The leaders in the church are important. They are men called of God and entrusted with the care and feeding of the flock. Naturally, they must be men of special gifts and abilities, and they are recognized as such.

But there is another group within the church which are equally important: the followers. Only a very few are leaders and the vast majority of us are followers, also called of God and also given ‘“finite duties and tasks. Following, too, requires special gifts and abilities, as well as the exercise and development of those gifts. We should never make the mistake of assuming that following requires no effort and serious application. Let us consider then what is implied and demanded of us in our capacity as followers.

Our following is essentially end primarily a following of Christ. Any following of human leaders is meaningless unless these men are men of God, for it is only insofar as our leaders are followers of Christ that we can follow them. Paul said to the Corinthians, “Be followers of me, even as I am of Christ.” Thus, the prime requisite of following is faith in Christ. We follow Christ because we are his sheep and know his voice; it is Christ’s voice we hear when we follow the leaders in the church.

We know his voice. A wealth of significance is contained in that statement. First, we are called by Christ. His voice summons us, and we respond in faith, as faithful followers of him. But we must know his voice. Consequently, ours must be an enlightened following, for only as it is enlightened is it a true and faithful following. We possess the prime requisite, faith, in a measure, but the extent to which we develop this faith into knowledge is often pitifully small. One of the confessional standards begins with the statement, “We believe in order that we may know.” This implies that our faith must develop into knowledge, into enlightenment. We must think. Even we followers must think. It will not do that our leaders carry the whole burden of development in knowledge of Christ and in Christian living. They are our leaders, not our substitutes. They can and must guide us in the development of faith, but they cannot develop for us.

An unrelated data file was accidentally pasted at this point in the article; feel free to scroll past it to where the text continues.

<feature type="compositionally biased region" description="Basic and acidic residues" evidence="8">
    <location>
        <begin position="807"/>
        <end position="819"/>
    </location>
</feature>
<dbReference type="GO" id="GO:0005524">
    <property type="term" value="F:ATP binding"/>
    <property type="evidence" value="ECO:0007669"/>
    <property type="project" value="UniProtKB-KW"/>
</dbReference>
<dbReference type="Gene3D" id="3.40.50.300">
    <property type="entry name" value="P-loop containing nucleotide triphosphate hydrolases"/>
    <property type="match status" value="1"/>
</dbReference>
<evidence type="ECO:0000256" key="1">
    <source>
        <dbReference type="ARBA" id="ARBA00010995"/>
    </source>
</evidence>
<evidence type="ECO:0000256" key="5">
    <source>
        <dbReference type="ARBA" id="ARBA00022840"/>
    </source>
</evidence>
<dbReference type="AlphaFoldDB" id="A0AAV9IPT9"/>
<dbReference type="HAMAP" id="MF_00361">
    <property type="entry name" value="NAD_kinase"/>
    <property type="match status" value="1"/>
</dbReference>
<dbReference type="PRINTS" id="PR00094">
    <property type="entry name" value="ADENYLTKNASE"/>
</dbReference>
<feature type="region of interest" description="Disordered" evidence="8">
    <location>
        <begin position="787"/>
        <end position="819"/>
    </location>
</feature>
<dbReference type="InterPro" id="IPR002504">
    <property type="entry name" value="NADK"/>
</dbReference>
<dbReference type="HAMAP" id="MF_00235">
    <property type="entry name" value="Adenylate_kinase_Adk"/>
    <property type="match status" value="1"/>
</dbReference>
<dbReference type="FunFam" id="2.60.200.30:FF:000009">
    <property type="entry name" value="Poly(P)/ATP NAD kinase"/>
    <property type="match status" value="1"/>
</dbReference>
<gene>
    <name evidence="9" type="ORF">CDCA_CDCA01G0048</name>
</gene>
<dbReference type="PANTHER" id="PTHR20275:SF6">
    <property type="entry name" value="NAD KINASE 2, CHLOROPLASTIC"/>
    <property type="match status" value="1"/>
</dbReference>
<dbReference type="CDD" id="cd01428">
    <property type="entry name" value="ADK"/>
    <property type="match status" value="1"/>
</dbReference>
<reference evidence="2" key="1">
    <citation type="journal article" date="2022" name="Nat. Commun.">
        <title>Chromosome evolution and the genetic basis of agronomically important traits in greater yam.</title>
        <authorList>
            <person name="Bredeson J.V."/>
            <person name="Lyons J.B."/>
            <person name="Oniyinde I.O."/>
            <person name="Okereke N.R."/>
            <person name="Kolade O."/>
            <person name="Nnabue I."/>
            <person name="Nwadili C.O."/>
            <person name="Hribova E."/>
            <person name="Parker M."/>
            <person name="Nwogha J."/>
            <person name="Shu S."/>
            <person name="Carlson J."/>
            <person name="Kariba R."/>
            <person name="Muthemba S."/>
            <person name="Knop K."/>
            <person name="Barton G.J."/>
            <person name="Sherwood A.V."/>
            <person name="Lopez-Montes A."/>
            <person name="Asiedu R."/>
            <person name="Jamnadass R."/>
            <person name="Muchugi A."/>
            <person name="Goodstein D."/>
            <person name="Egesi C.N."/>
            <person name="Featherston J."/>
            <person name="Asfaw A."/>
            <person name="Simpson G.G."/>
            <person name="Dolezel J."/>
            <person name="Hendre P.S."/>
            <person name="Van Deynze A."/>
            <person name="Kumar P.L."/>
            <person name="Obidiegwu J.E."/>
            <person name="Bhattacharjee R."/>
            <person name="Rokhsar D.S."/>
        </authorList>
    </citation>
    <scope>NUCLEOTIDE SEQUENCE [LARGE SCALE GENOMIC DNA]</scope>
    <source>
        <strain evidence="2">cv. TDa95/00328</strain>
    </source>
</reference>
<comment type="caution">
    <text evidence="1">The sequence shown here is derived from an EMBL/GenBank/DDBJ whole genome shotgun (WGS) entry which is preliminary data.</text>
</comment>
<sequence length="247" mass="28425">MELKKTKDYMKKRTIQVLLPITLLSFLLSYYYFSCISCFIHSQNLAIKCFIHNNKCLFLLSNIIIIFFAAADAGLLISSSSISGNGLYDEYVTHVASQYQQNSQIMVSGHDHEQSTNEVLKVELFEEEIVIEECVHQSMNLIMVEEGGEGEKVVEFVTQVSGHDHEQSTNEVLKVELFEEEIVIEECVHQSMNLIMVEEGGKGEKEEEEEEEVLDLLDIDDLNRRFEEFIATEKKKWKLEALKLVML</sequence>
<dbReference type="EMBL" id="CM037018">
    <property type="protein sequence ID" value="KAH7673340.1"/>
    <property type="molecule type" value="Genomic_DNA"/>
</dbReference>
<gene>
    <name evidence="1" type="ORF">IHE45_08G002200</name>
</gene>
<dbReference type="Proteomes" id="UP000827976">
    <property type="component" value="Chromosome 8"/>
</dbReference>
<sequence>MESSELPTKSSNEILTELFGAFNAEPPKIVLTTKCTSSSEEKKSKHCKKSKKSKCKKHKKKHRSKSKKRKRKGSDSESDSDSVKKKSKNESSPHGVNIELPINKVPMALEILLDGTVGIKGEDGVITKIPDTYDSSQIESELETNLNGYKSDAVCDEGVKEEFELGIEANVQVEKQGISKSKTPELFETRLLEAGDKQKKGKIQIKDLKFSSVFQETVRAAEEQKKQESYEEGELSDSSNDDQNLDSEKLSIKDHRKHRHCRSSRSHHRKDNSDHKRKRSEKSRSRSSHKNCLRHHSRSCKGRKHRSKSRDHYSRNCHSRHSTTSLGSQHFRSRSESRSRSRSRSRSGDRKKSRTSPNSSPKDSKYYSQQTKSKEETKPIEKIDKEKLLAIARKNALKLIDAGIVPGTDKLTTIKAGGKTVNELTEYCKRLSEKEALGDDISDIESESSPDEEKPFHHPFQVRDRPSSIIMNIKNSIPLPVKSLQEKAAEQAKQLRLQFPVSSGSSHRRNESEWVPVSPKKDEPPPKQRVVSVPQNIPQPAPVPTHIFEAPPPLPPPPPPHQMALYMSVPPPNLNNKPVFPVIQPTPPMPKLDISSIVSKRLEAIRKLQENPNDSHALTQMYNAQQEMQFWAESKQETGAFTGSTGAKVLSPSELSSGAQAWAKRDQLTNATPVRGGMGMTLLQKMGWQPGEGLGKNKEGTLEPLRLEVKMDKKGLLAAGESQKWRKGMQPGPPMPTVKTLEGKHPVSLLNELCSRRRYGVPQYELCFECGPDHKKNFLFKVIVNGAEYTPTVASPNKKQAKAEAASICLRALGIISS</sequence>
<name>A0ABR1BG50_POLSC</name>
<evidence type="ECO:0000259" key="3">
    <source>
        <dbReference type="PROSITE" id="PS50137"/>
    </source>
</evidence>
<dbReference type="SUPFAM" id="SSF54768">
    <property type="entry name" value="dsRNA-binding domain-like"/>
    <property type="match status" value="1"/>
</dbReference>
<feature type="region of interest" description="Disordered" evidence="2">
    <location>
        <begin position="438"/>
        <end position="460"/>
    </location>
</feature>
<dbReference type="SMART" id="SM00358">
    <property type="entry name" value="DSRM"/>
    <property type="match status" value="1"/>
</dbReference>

Ah, but it is painful, this thinking. It requires effort. It demands that we arouse ourselves from our lethargy, and work. No work of the hands and muscles is so demanding and wearying as this spiritual labor of following. To follow blindly is easy indeed, but that is not following at all. A string of boxcars follows the engine, but our following must be entirely different. If we know neither where we are being lead nor the significance of our actions, we are not following.

For example, take the matter of our denial of the theory of Common Grace, Our leaders have denied it; we deny it, too. Does this mean that we are following? Not necessarily. We are following if we have studied the meaning of common grace and the significance of its denial, and have thereby reached an enlightened and intelligent conclusion. If we have not done this, if we have not thought our position, then our denial of common grace means nothing.

Or, to take a positive example, we often say that we are Calvinists, following the teachings of John Calvin. This means, among others things, that we believe in the limited atonement. How many of us can give a clear and significant account of this important doctrine? Or, for that matter, how many can even repeat the rote-memorized definition of it which was taught in catechism? The same may be said about the perseverance of the saints, the absolute sovereignty of God, and almost any other doctrine of the Reformed churches. Now, if our understanding of these all-important dogma is so hazy and ill-defined, how can we say that we are followers of John Calvin? We cannot believe these doctrines if we do not know them, and we cannot disbelieve them, either. We then stand in a natural shadow-land of ignorance.

Of course, there are always intricacies of doctrine and faith which are beyond our depth. There always will be. But no one of us can say that he has explored his faith to the utmost of his ability. We must be especially wary of being satisfied with a shallow and superficial acquaintance with the doctrinal contents of our faith, of being content with the mere formal description of our doctrine without the living reality of it.

We are followers. Let us be proud of that fact. Let us accept the challenge which it brings. Are we faithful followers? Then let us develop in faith. We must explore the meaning and significance of the commitment we have made; we must read and study, and listen to the voices of our leaders, intelligently. Let us labor in that most sublime of all callings, the work of being followers of Christ. We believe in order that we may understand. Let us therefore understand.